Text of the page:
Gary Hume’s new body of works on paper mark a critical shift in his practice. Emerging from preparatory sketches, they revealed themselves as a unique and compelling body of work that has led the artist to develop an entirely new painting method. The use of domestic gloss paint is indicative of Hume’s practice, yet its effect on the paper ground enables a distinctive interplay between light, depth, and texture that stands in stark contrast to his characteristic aluminium paintings. The paper warps beneath the density of the paint, forming an undulating surface that departs from definitive flatness of his earlier works and creates a diffused reflection of light favouring ambiguity and openness. The formal properties of the new material prevent the artist from being able to scrape back the paint and rework an image as he can with aluminium. Without room for revision, the paintings on paper are much more akin to the medium of drawing, and develop only through the artist’s clear perception of the finished image. They are set in very thin aluminium tray frames, and their sculptural surface is unmediated by glass.
The new works on paper present abstracted visions of figures, objects and scenes recalled from Hume’s childhood or observed in family photographs. Works that feature the artist’s mother as their subject examine the relationship between the two in light of her failing health. Mum (2015) features an expansive black surface punctuated by a small white circle at its centre. It illustrates his mother’s dementia and the sense that she, too, is gradually disappearing from the foreground. The composition is also evocative of his mother’s love of sailing. The play of light on the black surface of the painting simulates a body of open water at night, whilst the white orb suggests the use of stars for navigation. Also on view are a number of aluminium paintings that focus on the artist’s contemporary observations. A large-scale portrait of the same name, Mum (2017), employs a technique of thicker paint lines to denote figuration rather than the thin ridges of paint that he often uses on aluminium. This allows her features to effectively dissolve within the painting, and her image to appear elusive.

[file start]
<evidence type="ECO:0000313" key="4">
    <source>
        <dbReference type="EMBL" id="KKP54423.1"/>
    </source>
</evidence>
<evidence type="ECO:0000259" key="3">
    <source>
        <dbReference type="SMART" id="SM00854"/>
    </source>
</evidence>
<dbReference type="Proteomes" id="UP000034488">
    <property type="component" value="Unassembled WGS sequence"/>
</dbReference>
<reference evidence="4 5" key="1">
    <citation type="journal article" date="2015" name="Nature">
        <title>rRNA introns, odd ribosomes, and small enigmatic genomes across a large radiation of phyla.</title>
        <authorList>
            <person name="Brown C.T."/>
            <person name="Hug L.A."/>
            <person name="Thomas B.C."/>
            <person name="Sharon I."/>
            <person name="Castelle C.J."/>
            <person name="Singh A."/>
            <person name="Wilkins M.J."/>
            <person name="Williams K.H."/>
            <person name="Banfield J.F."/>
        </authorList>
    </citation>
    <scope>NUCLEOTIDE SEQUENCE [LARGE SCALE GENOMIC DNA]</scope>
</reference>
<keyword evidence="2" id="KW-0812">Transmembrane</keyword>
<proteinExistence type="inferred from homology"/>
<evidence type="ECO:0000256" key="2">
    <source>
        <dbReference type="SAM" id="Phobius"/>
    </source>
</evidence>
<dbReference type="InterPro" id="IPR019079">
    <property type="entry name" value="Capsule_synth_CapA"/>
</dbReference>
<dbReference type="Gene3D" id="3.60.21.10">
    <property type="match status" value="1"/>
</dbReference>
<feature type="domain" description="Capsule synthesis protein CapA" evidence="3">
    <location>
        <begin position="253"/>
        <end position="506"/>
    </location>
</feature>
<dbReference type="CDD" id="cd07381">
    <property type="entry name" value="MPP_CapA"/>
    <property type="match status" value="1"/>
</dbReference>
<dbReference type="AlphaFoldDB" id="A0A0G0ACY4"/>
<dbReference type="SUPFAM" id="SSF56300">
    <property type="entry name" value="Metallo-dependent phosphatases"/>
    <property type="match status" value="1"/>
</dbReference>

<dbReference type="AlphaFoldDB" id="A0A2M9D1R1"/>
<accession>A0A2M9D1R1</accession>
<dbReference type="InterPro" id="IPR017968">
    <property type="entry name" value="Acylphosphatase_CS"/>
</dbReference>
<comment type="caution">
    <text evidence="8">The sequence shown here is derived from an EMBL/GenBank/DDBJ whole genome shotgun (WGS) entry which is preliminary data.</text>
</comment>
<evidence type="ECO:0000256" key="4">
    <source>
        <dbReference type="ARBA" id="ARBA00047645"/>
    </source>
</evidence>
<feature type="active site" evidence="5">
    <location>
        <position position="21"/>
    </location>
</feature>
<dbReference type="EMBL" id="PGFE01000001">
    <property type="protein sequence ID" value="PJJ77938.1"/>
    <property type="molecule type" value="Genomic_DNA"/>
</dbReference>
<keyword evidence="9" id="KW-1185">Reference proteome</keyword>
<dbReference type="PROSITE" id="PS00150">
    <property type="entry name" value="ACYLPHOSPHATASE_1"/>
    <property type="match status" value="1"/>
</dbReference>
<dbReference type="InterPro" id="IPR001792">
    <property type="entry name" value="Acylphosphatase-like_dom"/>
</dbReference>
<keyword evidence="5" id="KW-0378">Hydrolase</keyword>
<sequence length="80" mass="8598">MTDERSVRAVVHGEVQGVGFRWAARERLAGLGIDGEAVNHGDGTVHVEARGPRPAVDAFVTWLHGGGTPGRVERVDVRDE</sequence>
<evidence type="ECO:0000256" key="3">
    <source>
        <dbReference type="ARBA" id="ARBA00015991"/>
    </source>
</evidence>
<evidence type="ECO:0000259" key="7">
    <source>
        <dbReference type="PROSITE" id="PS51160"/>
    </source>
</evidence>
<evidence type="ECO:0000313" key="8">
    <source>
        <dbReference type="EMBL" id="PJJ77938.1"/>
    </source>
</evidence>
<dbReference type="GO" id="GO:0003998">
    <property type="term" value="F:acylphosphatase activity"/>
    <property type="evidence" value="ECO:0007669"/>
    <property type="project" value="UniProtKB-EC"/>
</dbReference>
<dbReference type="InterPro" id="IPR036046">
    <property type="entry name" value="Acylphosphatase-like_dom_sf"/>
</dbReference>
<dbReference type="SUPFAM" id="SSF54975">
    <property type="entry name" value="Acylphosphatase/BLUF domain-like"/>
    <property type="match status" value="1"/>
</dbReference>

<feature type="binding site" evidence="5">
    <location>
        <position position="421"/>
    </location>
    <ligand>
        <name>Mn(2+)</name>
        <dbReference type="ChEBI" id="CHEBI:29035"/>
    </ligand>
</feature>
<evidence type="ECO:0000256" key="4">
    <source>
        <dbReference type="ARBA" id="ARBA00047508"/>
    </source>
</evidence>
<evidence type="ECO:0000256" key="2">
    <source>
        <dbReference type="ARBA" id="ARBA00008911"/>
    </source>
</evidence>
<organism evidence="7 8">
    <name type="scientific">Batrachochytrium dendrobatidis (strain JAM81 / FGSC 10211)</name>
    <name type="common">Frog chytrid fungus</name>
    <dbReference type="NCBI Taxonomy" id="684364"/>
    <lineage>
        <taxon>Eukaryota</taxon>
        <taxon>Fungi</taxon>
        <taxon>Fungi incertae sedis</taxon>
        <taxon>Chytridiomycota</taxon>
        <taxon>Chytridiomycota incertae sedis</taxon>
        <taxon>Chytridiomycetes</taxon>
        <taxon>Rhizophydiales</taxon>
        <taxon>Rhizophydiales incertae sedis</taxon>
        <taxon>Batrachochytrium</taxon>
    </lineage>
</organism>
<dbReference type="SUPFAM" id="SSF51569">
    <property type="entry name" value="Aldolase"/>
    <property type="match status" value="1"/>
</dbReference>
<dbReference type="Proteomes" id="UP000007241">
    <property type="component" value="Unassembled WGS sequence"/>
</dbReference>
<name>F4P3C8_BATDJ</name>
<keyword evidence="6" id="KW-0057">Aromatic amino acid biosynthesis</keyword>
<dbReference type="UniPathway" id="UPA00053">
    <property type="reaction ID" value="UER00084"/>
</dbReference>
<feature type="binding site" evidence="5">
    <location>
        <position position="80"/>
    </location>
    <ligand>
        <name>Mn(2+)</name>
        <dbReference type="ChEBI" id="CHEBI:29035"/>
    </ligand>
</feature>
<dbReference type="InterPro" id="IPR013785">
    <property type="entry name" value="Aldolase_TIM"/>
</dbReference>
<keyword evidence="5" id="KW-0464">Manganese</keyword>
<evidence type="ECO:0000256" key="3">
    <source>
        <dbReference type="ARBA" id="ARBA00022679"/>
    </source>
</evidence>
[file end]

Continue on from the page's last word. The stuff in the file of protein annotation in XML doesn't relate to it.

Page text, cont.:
Gary Hume’s new paintings on paper act as a meditation on memory. The distortion of their surface questions the consistency of recollection, whilst the truncated forms mimic the ability of the mind’s eye to abstract physical and visceral experience into a collection of stilled and disembodied images. Whilst the simple forms within Hume’s new paintings are not always easy to decipher it is their ambiguity, and the sensitivity of their narrative, that draws the viewer into an intimate relationship with the works.
A catalogue published by Sprüth Magers and Matthew Marks Gallery will accompany the exhibition. It features an essay from the art historian Dr. Alexander Nagel.